Five Tips For Good Snow Photos

Featured How-To Photography Tips

Five Tips For Good Snow PhotosWintertime photography can be challenging for a number of reasons. No, I’m not referring to the difficulties of keeping you and your batteries warm so that your camera AND your fingers continue to operation properly. I’ll assume that you already have that under control. If you don’t, here’s what you need to know: Gloves, hat, jacket, hand warmers and a thermos full of hot chocolate.

Ok, now that we got that stuff out of the way, let’s talk about the creative and technical aspects of wintertime photography, namely the challenges of dealing with snow and how to shoot winter photos that really pop.

Five Tips For Good Snow Photos

1. Exposure
This has always been the number one issue with winter photography. Since camera meters are traditionally calibrated to read neutral 18% gray, exposure meters tend to go haywire in the snow. The camera wants to reproduce the scene as an average tone, and so it underexposes the snow. Instead of being crisp white, snow that’s shot in many cameras appears blue and way too dark.

Snow photo exposure - lighten it up!
Two photos of the same scene taken with different exposure settings. Brighten up your snow photos for whiter snow. Overexpose by at least one stop using eposure compensation, using a larger aperture or increasing your exposure time.

The advanced multi-segment and matrix exposure meters in many higher end cameras these days seem to do better with snow. They look at the entire scene and base it against a database of preprogrammed algorithms to set proper exposure. Most of the time they do a good job, but if you find that your camera underexposes snow scenes, then either put it on manual and open up one or two stops or set your exposure compensation dial to +1 to +2 or somewhere in between. The best way to nail this is to do some test shots and experiment so that you know how your camera sees the scene. And remember, you can always bump up the exposure of your images in your imaging software.

2. Contrast:
The next problem that photographers often have in snow is that the level of contrast between the bright white snow and the subject matter is wider than the camera sensor can handle. You either end up blowing out the whites, (of which there many!) or you lose your subject in shadow.

That said, snow does operate like an enormous reflector panel, so if need be, get closer and take advantage of the even lighting that snow throws upon your subjects.

Five Tips For Good Snow Photos

3. Light:
Since the snow is so bright, you’ll want to make sure that your subjects are lit by the sun, if it’s out. That will help you reduce contrast, preserve your highlights and make your subjects pop. If your subject is in the shadow, you’re likely to completely blow out the highlights and ruin the impact of your photo.

4. Subject Matter:
Generally, subjects shot against a darker background appear more saturated, so in order for your work to really stand out against the snow, you’ll need to shoot your subjects in a very dynamic way. Look for other dramatic elements that you can add to your compositions to add additional interest and consider shooting up close so that you really accentuate your subject matter. Shoot close up. Shoot far away. As with any subject, experimenting is the key to coming up with new ideas.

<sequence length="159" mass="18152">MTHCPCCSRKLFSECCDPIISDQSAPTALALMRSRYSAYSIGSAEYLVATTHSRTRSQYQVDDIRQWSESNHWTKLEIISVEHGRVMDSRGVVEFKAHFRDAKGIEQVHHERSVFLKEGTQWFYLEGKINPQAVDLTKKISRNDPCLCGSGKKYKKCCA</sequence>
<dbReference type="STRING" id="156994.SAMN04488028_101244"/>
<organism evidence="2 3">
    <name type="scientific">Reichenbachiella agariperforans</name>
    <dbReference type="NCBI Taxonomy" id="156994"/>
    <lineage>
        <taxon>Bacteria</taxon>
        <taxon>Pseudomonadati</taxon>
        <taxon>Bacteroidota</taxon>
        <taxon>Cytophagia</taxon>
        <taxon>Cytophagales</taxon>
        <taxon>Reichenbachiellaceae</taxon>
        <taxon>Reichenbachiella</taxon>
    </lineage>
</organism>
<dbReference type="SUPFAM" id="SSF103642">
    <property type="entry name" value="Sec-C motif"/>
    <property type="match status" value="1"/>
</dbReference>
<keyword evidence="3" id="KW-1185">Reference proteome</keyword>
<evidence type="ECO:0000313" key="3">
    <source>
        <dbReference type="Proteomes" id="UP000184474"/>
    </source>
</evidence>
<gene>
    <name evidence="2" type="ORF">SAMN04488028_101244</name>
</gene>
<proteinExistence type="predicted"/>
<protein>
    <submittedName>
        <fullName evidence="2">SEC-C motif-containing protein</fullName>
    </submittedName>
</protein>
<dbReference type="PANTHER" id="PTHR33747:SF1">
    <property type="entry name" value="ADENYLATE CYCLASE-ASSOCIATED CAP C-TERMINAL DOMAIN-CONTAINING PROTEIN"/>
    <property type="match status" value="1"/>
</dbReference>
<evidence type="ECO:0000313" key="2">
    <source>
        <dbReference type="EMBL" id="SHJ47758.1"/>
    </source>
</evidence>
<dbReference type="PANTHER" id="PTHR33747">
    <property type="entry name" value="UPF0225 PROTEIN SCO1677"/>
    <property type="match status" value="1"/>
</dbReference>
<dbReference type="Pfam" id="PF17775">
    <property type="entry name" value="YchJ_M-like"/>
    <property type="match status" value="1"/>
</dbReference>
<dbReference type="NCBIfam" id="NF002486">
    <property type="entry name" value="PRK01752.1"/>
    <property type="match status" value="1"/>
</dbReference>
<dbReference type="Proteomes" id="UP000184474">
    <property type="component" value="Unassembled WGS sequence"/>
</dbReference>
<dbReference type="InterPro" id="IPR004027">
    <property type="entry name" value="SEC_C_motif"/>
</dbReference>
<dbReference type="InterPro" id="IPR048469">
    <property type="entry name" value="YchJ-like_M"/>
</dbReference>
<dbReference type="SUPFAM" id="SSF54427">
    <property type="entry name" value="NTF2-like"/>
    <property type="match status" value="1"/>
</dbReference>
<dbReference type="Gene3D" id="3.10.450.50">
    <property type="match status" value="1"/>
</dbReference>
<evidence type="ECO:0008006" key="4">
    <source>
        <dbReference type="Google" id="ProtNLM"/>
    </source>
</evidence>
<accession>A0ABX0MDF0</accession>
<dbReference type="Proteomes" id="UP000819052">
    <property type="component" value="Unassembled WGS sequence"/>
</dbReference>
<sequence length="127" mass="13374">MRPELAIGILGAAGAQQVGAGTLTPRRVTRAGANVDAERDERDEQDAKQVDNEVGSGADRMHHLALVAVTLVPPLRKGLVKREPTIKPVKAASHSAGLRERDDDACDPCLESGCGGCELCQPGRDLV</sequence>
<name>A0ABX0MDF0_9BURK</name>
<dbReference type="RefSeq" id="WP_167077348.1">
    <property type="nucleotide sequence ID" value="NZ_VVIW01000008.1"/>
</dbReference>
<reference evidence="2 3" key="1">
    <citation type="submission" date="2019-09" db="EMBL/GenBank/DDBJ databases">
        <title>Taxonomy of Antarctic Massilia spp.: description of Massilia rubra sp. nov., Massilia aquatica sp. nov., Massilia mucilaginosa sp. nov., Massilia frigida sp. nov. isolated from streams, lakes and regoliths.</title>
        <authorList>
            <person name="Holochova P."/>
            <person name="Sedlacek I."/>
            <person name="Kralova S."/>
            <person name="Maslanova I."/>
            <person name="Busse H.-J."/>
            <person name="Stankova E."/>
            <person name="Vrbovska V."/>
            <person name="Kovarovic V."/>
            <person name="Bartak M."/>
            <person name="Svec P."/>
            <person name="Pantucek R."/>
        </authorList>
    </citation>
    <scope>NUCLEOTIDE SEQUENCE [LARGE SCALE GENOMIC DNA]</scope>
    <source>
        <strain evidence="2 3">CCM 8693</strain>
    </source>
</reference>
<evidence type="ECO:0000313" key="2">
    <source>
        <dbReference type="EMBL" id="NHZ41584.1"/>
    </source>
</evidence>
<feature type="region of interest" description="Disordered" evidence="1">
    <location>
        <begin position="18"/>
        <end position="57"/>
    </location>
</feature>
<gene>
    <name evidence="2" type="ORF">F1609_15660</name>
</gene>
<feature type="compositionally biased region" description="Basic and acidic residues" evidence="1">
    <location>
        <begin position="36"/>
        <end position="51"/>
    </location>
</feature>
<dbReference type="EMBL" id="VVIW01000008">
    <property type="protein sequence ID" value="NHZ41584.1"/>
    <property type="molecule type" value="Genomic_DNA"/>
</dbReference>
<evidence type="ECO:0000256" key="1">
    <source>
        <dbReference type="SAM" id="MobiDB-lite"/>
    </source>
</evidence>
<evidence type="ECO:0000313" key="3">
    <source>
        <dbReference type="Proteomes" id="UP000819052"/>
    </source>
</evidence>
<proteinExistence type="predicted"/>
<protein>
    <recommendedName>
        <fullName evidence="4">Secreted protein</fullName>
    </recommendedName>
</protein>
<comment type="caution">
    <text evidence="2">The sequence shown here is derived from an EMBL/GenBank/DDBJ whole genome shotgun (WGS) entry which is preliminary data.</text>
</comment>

Snow photography tips

5. Snow As The Subject:
Sure, the snow is your environment and background, but what about making it the subject itself, or an important secondary element that plays off of the main subject. Again, this may take some creativity and experimentation.

Snow photo tips - snow as the subject

So, stay warm, stay dry and stay inspired by all the white stuff, because winter is truly a great time for photography!

Dan Bailey is a professional adventure, outdoor and travel photographer based in Anchorage, Alaska. He just published his first eBook, How to Become a Pro Photographer. Follow his blog at and see his daily updates at

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  • Photo-John says:

    Thanks for the great article, Dan! I’ve got a tip to add. Use the histogram display on your camera to check your exposure. It’s somewhat dependant on conditions, but you want to make sure you get the snow as close to white as possible without blowing it out and losing detail. To do that, set your exposure so your histogram is as far to the riight as possible without going off the scale and “clipping” your highlights. If your camera has a highlight clipping display, that’s also useful. For more on how your camera’s histogram display works, here’s an article on how to read and use the histogram:

  • Richard Hla says:

    Great article with interesting response from Photo-john

  • Jaime Cancio, Bakersfield, California says:

    Do you want even better looking winter photographs if you do try using a polarizer filter to reduce and control glare…sometimes you get this 3D effect when using a polarizer which has to be seen to be realized.

  • Rick Drew says:

    Don’t forget the exposure length. Moving skiers usually require 1/1200 or better to freeze (no pun intended). 1/600 to get crisp snow flying off their skis, or 1/400 if you want the flakes to streak. Manual or shutter speed priority is a must. A neutral gray card also comes in handy. I shoot 2500+ ski race photos each weekend (over 40,000 in the past few years.) Digital make this so much easier!

  • Patia says:

    Nice article and helpful comment from John, thanks. Any advice on shutter speeds to best capture falling snow when the snow itself is the subject, like in No. 5? I end up with a lot of big blobs. Maybe I need a faster shutter speed.

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